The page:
MARKHAM, Ill. — Suburban Chicago police who fired beanbag rounds at a knife-wielding 95-year-old man used "unreasonable and unnecessary" force, an expert on police tactics testified Wednesday at an officer's trial on a felony reckless conduct charge in the World War II veteran's death.
John Wrana died after refusing treatment when he was hit by beanbags from a shotgun fired by the Park Forest Officer Craig Taylor in July 2013.
Consultant Francis R. Murphy, a former police officer and Secret Service agent, testified that the incident at an assisted living center was an officer-created crisis.
"There was no threat until Officer Craig Taylor and the others confronted him," Murphy said.
Taylor was one of several officers dispatched to the facility where Wrana lived after a staff member reported that Wrana had become combative with emergency workers. Wrana was shot five times with a beanbag gun before he dropped the knife and cane he was wielding.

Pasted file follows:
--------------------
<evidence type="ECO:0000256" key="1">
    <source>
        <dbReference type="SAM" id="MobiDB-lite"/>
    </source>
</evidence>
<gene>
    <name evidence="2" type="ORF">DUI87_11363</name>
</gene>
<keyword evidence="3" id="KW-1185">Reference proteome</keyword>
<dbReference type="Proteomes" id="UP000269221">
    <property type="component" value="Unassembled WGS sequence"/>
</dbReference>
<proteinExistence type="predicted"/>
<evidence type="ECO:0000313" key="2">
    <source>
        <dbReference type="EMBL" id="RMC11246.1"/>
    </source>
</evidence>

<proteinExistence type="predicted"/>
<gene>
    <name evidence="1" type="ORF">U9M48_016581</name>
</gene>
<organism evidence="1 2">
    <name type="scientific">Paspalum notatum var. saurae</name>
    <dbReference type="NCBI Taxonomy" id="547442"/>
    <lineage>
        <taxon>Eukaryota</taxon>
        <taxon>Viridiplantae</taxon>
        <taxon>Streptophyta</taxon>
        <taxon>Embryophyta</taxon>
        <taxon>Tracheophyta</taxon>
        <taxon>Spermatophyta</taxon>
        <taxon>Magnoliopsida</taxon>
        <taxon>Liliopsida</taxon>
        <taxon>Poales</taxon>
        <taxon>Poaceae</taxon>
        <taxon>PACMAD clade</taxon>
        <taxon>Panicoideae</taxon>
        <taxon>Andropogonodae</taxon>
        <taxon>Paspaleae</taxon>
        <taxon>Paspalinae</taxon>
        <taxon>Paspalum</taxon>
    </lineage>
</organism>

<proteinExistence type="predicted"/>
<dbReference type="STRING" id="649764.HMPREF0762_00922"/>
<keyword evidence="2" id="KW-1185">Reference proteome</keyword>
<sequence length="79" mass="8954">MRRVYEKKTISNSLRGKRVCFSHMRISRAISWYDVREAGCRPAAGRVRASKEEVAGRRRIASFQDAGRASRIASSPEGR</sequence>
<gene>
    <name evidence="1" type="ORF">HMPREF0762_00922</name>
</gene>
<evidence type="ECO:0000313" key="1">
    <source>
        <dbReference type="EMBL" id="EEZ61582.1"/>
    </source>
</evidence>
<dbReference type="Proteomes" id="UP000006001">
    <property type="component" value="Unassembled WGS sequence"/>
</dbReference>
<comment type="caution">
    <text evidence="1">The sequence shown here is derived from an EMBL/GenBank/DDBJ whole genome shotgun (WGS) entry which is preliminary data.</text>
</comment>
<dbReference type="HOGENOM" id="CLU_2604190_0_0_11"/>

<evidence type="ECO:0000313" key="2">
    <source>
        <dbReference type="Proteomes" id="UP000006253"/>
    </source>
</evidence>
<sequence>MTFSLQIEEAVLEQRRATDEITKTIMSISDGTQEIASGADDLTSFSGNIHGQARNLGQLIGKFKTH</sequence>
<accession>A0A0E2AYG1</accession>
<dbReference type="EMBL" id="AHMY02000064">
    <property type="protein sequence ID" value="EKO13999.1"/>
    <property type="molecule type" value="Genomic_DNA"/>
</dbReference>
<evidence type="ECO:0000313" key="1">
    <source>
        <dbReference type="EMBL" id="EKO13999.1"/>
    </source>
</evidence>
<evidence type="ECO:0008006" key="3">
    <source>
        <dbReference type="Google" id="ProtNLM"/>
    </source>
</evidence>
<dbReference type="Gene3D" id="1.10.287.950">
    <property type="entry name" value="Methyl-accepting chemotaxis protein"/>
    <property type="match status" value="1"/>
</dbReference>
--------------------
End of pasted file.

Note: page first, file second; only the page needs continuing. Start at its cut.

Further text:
Murphy said the officers could have used their ballistic shield to protect themselves.
"Police officers had more than the ability using their shield not only to enter but to knock Wrana down," Murphy said.
But Murphy later conceded under questioning by defense attorney Terry Ekl that Wrana could have been seriously injured if officers used the shield to knock him to the floor.
Ekl noted later that Taylor's action didn't have to lead to Wrana's death.
"He went to the hospital. He would have lived, survived, if he agreed to surgery," Ekl said. "He refused to get it and said, 'I want to die.'"
Taylor, 43, could face up to three years in prison if he's convicted. His trial comes amid heightened scrutiny of the use of deadly force by U.S. police departments.